The e-services administrator 436 can manage one or more data repositories. In content-based marketing, for example, administrator 426 could manage product and services information and learning processes for content-based marketing customers, such as, for example, customer 440. System 400, implemented as a DSP, can provide Internet-based access to offerings including digital document storage, retrieval, and presentation and print fulfillment. Customers may require that digital assets managed by an e-service DSP be available only to those specific customers that the customer administrator identifies and authorizes. Additionally, e-services business partners offering services as part of a DSP platform may require that only identified and authorized customers are allowed access to their offerings.

Embodiments can be implemented in the context of modules. In the computer programming arts, a module can be typically implemented as a collection of routines and data structures that performs particular tasks or implements a particular abstract data type.

Modules generally are composed of two parts. First, a software module may list the constants, data types, variable, routines and the like that that can be accessed by other modules or routines. Second, a software module can be configured as an implementation, which can be private (i.e., accessible perhaps only to the module), and that contains the source code that actually implements the routines or subroutines upon which the module is based. Thus, for example, the term module, as utilized herein generally refers to software modules or implementations thereof. Such modules can be utilized separately or together to form a program product that can be implemented through signal-bearing media, including transmission media and recordable media.

Examples of suitable modules include the access management service module 420 and activity-logging module 414 depicted in FIG. 4. In accordance with an embodiment, an access management service module 420 can be utilized for associating one or more authentication policies with the computer network, such that the authentication policies thereof describe the manner in which an end-user may access the computer network. The access management service module 420 can also be utilized to permit a privileged administrator of the computer network to configure the authentication policies according to a preference of the privileged administrator can be implemented.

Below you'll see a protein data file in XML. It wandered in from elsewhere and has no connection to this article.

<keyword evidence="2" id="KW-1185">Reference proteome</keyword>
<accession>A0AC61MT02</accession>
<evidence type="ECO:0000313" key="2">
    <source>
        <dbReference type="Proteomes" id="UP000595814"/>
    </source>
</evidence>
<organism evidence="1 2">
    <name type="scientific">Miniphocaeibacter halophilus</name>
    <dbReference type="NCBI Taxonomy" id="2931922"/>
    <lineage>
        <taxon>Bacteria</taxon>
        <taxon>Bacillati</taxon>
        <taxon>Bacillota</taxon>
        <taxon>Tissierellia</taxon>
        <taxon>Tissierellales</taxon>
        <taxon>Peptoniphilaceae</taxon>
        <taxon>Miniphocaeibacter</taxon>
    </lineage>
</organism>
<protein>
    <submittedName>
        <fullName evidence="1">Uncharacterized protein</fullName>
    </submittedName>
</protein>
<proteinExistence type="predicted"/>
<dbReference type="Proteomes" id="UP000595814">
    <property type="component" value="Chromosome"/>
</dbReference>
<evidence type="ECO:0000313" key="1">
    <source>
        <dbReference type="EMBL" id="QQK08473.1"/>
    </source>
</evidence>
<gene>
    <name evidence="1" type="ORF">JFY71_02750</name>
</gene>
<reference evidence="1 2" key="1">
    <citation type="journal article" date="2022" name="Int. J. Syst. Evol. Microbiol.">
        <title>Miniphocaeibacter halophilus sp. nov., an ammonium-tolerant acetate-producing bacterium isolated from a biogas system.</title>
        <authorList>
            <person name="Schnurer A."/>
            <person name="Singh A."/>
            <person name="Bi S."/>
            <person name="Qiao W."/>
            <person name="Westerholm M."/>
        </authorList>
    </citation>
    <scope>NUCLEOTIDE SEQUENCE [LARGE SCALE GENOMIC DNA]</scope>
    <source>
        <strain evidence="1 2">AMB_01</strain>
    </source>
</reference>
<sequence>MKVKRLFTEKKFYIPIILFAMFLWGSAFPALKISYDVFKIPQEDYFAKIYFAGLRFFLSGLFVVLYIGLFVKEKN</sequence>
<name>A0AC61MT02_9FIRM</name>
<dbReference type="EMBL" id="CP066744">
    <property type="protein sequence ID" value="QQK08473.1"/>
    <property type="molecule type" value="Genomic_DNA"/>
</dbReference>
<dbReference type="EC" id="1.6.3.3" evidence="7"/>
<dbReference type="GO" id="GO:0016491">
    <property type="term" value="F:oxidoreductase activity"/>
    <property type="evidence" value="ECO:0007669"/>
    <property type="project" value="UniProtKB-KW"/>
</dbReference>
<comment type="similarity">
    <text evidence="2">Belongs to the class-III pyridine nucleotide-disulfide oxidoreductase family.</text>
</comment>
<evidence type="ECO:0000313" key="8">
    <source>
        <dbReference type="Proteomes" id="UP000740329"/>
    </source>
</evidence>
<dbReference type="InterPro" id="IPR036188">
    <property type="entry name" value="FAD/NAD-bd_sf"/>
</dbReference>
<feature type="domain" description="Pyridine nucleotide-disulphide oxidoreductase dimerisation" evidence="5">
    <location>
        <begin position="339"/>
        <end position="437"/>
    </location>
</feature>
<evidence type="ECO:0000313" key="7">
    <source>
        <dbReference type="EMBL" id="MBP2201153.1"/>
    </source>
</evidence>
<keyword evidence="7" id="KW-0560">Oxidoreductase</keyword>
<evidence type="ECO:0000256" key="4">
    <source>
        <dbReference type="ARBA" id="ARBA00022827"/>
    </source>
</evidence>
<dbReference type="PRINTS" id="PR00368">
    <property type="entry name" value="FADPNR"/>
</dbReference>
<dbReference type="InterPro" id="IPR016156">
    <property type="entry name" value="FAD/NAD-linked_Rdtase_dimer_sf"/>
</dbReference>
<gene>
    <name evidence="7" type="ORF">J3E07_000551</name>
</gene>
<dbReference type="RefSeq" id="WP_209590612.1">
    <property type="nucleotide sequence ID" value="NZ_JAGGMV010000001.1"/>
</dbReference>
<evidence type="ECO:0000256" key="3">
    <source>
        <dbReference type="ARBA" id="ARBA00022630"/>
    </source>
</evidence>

The access management service module 420 generally permits an end-user access to one or more services of the computer network. Examples of such services include, but are not limited to DFS 424 and DRS 428 as illustrated in FIG. 4. The access management service module 420 can operate in association with the activity logging module 414 and database 402, which includes configuration data, user account data, resource permission data and an activity log accessible by the privileged administrator for configuration of one or more of the authentication policies.

It is appreciated that various other alternatives, modifications, variations, improvements, equivalents, or substantial equivalents of the teachings herein that, for example, are or may be presently unforeseen, unappreciated, or subsequently arrived at the applicants or others are also intended to be encompassed by the claims and amendments thereto.

Referenced by
Citing PatentFiling datePublication dateApplicantTitle
US8141075 *May 8, 2006Mar 20, 2012Vmware, Inc.Rule engine for virtualized desktop allocation system
US8296827Dec 29, 2005Oct 23, 2012International Business Machines CorporationMethod for enabling an administrator to configure a recovery password
US8310960 *Jan 13, 2006Nov 13, 2012Ricoh Technology Research, Inc.Communication apparatus, method for controlling communication apparatus, communication system, program and medium
US8433299 *Feb 15, 2012Apr 30, 2013Bindu Rama RaoSystem for providing interactive media to user of mobile device
US8483760 *May 8, 2007Jul 9, 2013Ubiquisys LimitedBasestation for cellular communications system
US8849279Jun 7, 2013Sep 30, 2014Ubiquisys LimitedBasestation for cellular communications system
US20120159526 *Feb 15, 2012Jun 21, 2012Bindu Rama RaoSystem for providing interactive media to user of mobile device
Classifications
U.S. Classification726/19
International ClassificationG06F21/00
Cooperative ClassificationG06F21/31
European ClassificationG06F21/31
Legal Events
DateCodeEventDescription
Jun 18, 2003ASAssignment
Owner name: XEROX CORPORATION, CONNECTICUT
Free format text: ASSIGNMENT OF ASSIGNORS INTEREST;ASSIGNOR:CONNORS, THOMAS W.;REEL/FRAME:014217/0941
Effective date: 20030501